Jonathan Handel: The broader takeaway is that in a country that is overall very anti-union, there are fewer than six percent of private sector jobs are unionized, Hollywood is an outlier in that respect in that Hollywood is, not exclusively but very much a union town. It’s a difficult process, the negotiation process and dealing with these contracts are six, 700 pages each. They’re stuffed with language that’s completely outdated along with language that’s up to the minute when the negotiations happen. But even that language goes stale three years out and needs to be modified. So, to give you a sense of it, the modification documents that say, “Revise paragraph 54A” and this that and the other, those themselves are 50 page, eight and a half by 11 sheets of paper. So it’s an enormous amount of adjustment that has to go on.
Larry Jordan: I can’t think of a better person to watch it than yourself Jonathan. I’ve very much appreciated reading all the articles you’ve written on it. For people that want more information, where can they go on the web to get more details or get the current state of your thinking?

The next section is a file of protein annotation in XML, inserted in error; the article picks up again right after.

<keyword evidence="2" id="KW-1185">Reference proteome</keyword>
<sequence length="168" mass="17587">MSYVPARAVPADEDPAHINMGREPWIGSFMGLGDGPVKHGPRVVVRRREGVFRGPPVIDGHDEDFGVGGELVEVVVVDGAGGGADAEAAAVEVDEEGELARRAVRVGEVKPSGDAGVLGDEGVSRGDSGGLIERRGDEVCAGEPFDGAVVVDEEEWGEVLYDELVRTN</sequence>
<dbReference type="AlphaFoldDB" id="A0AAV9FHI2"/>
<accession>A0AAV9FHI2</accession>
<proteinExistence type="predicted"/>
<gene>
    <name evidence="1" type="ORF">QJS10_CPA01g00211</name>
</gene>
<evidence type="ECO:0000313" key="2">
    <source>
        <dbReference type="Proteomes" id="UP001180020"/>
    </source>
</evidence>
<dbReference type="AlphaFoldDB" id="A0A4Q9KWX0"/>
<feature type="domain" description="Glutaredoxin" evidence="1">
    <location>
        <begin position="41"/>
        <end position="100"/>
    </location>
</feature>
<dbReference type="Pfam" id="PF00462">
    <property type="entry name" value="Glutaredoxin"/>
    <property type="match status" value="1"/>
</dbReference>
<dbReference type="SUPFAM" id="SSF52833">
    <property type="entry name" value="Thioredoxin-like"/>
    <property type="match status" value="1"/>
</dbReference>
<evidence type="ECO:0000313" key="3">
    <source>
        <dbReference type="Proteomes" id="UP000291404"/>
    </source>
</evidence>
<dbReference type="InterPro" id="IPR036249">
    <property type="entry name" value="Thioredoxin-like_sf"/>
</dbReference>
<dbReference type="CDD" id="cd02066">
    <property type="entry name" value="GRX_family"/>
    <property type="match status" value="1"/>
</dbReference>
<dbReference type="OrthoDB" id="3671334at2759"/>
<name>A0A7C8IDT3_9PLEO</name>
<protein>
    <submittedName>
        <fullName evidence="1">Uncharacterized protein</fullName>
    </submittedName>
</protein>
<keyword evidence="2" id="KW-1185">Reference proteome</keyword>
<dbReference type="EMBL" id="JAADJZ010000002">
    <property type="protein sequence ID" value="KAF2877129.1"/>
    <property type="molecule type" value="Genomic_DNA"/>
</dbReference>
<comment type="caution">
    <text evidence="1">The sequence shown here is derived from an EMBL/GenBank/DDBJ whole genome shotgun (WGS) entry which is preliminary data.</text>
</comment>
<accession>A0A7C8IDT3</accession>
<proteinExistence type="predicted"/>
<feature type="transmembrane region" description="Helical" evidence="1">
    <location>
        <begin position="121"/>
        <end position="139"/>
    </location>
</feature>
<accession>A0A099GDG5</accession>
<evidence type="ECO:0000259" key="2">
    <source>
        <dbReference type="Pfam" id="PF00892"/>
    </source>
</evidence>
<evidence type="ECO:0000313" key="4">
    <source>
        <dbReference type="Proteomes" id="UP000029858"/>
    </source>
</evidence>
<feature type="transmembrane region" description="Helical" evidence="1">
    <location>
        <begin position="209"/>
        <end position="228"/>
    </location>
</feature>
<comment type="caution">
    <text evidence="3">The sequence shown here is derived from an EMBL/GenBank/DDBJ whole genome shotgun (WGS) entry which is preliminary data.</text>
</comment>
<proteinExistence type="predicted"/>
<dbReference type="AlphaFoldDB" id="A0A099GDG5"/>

Jonathan Handel: Two places. Thrlabor.com which stands for The Hollywood Reporter labor, and for more about who’s writing this stuff, my website is jhandel.com.
Larry Jordan: That’s all one word, jhandel.com and Jonathan Handel is the entertainment labor reporter for The Hollywood Reporter. Jonathan, the only person that can make sense of all this is you, and I’m very grateful for you taking the time to share with us an update on what’s happening with the guilds, and I’m keeping my fingers crossed that SAG-AFTRA is not too traumatic.